As our program coordinator Fadzie writes, Tariro K. has a passion for helping others. Reflecting the deep influence our program has made in her life, she has decided to enroll in a social work program, with the ultimate goal of working with vulnerable children. She has been accepted to Bindura University, which belongs to the Zimbabwean public university system.

Tariro has been enrolled in our program since 2009, when she was in Form 3. Soon after writing her Form 4 exams, her widowed mother moved the family to a new neighborhood, in search of affordable housing, and Tariro missed a year of school. Finally, we located her and learned that she had passed her Ordinary Level exams. reinstated her file, and paid for her to continue as an Advanced Level student.

We’re very proud of Tariro’s accomplishments, as well as those of her university-bound peers Politeness N. and Melody M. But we can’t help her proceed to university level study without your assistance! Please consider giving to Tariro today to help us cover the cost of sending our students to school!

Introducing our university students!!!

Melody M. is one of three Tariro students who will begin attending University this fall

Melody M. is one of three Tariro students who will begin attending University this fall

It’s been a quiet summer… but we’re still here! As we move toward the end of summer, it is time to introduce the three Tariro students who will be attending university this fall.
First among them is Melody M., who originally joined Tariro as an Ordinary or “O” level student in 2008. Melody lives with her aunt and uncle in a stable home. Melody has occasionally missed school to take care of her aunt, who has health challenges, yet she remains passionately focused on her schoolwork. After receiving a very high score on her “O” Level exams, Melody went on to Advanced, or “A” Level study, in preparation for attending college. Finally, that day has arrived!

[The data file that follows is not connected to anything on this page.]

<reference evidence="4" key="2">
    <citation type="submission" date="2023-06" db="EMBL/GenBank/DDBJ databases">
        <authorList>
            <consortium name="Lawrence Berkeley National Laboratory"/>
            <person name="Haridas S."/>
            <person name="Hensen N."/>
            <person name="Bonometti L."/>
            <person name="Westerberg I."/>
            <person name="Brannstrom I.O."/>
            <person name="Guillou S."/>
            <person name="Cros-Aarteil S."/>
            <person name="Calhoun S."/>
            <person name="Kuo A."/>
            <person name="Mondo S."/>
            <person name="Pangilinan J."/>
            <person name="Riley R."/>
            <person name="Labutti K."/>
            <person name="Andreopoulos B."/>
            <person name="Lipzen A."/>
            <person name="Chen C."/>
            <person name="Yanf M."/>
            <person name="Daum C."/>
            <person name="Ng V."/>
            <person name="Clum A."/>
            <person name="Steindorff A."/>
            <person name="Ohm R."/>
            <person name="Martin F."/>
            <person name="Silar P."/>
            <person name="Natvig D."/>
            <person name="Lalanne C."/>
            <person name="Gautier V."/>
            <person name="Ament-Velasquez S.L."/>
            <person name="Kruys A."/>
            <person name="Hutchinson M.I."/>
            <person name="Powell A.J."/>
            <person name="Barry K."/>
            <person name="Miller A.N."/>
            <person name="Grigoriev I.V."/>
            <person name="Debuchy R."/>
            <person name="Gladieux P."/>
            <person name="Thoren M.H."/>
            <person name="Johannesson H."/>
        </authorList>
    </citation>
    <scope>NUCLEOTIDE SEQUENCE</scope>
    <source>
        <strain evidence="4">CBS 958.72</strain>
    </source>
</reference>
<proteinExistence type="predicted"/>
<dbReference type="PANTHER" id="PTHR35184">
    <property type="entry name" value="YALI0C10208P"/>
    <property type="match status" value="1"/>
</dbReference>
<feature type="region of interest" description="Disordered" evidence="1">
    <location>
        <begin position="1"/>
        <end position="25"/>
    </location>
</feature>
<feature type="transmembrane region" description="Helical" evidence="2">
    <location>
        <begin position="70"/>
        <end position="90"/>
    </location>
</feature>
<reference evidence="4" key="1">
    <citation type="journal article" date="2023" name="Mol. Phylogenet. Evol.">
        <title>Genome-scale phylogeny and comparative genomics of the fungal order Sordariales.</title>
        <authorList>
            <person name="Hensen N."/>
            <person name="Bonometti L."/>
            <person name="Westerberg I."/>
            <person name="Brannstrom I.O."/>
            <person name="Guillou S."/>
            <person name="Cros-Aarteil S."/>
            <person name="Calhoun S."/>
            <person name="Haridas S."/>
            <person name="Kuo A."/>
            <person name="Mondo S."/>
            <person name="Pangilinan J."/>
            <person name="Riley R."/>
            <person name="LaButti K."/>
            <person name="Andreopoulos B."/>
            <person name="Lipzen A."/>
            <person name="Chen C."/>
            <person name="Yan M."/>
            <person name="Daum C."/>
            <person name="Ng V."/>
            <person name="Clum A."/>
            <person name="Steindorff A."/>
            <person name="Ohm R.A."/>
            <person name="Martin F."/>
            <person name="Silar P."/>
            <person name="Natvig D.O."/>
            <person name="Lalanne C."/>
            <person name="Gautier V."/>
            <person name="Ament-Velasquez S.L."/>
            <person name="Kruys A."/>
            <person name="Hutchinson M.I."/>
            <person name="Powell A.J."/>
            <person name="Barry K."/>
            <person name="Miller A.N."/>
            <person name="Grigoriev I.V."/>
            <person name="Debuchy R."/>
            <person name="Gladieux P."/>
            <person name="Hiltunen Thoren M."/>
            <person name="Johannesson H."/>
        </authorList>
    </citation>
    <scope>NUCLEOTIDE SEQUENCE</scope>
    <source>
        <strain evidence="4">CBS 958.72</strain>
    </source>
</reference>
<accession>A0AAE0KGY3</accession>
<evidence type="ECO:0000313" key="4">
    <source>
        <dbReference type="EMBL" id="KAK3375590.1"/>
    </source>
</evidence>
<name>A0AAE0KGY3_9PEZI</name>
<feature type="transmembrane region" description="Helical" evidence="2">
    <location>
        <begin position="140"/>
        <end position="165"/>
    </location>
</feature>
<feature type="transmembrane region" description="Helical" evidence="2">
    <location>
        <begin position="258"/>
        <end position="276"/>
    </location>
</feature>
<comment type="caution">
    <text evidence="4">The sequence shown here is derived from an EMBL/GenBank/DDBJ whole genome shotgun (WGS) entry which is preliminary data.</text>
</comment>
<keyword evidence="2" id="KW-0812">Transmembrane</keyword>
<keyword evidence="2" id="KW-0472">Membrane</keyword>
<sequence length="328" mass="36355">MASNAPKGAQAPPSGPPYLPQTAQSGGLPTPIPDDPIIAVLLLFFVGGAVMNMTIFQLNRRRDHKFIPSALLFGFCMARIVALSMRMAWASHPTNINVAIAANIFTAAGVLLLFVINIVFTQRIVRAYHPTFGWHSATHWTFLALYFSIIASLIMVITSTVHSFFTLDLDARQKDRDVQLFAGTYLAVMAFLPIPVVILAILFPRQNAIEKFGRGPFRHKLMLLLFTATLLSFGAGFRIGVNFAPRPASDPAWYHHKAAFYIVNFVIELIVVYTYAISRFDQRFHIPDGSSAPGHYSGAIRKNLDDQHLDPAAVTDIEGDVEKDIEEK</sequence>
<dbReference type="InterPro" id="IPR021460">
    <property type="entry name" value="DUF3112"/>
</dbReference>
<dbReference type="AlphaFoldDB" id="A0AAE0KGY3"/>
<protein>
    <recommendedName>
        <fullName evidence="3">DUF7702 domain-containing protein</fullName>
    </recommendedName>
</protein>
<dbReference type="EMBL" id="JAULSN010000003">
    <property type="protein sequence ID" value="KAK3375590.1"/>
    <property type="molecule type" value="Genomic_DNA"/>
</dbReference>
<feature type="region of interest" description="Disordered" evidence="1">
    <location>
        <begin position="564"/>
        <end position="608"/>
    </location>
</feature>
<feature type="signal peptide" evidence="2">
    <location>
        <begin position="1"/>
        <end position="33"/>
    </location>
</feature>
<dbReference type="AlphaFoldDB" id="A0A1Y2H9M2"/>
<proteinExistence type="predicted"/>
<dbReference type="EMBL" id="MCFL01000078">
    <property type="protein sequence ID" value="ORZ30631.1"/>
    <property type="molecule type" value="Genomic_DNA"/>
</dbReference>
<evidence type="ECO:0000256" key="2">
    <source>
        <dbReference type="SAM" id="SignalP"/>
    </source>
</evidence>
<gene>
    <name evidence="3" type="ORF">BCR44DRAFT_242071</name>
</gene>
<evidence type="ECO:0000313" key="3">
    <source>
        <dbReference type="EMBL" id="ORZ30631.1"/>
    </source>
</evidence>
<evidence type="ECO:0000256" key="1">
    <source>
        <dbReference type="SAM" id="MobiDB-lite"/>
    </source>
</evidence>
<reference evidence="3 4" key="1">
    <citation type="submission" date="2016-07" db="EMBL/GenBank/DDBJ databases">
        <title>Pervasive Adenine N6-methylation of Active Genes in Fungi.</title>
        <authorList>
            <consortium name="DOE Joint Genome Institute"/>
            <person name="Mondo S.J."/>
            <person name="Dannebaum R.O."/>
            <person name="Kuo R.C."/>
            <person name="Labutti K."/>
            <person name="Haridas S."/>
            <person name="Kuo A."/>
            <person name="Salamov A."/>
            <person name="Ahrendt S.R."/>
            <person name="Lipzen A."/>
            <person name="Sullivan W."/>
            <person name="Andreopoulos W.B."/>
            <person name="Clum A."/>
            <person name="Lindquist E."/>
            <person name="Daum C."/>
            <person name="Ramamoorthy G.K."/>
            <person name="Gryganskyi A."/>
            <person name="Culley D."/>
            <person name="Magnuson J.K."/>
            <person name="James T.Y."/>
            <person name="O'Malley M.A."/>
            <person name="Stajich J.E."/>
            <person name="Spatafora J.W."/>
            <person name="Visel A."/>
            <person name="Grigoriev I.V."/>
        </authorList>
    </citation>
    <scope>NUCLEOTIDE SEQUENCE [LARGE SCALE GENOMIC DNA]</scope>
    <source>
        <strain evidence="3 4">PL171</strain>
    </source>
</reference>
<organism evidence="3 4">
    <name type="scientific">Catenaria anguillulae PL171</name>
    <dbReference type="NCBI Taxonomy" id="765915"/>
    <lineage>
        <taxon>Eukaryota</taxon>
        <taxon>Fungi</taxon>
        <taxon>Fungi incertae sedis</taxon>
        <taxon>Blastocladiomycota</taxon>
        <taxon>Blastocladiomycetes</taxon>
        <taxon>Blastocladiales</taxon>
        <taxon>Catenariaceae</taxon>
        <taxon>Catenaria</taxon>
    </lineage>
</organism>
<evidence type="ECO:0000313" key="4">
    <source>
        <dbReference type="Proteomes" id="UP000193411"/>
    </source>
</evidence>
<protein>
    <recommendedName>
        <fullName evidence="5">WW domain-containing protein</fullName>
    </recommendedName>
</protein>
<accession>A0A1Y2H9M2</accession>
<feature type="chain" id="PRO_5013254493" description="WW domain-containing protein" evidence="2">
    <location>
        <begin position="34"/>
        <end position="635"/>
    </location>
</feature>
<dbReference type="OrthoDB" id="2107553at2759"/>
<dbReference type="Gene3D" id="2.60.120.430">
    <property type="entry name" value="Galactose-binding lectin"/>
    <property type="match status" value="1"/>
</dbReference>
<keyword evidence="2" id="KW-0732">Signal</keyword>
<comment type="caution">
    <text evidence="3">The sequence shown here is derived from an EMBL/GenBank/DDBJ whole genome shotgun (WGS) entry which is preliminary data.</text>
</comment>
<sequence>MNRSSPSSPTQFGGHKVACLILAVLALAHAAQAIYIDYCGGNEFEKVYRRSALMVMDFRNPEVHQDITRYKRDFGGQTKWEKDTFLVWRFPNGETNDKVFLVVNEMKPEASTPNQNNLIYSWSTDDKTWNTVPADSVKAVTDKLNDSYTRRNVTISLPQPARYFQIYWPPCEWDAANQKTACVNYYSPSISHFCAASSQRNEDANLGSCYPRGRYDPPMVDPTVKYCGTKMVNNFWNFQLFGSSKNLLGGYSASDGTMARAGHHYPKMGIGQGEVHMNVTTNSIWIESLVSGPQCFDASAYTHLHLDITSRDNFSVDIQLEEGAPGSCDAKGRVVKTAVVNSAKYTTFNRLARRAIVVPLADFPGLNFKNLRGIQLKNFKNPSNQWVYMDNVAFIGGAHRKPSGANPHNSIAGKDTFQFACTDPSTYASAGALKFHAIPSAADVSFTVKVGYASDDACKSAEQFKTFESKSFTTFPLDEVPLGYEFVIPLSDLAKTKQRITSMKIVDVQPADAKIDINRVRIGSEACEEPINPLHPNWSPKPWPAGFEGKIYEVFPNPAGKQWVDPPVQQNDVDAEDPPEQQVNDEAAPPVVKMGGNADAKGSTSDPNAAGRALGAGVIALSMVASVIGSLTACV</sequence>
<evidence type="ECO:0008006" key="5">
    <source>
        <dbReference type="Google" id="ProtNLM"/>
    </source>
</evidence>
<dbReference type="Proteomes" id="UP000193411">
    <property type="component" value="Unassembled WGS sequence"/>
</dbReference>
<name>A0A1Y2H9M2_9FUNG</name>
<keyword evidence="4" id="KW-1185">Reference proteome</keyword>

Last year, Melody was one of five Tariro students to pass her “A” Level exams, receiving a score of 13 out of a possible 15 points. Melody’s score was not quite high enough for her to study her first choice of subject, which was law. However, she was accepted to the University of Zimbabwe for a degree in sociology. And as Tariro’s program coordinator, Tafadzwa “Fadzie” Muzhandu, writes:

I believe she will be able to do Law at a later stage if she remains focused. Melody is very cheerful and able to interact with people from diverse backgrounds.

During Melody’s time as a Tariro student, she has benefited immensely from our innovative programming, including opportunities to participate in mentoring programs through the United States Embassy, to explore career options by getting into scrubs at St. Anne’s Hospital, and to borrow books from our lending library. As Fadzie also observes:

She loves reading and has borrowed the most books from the Tariro Library.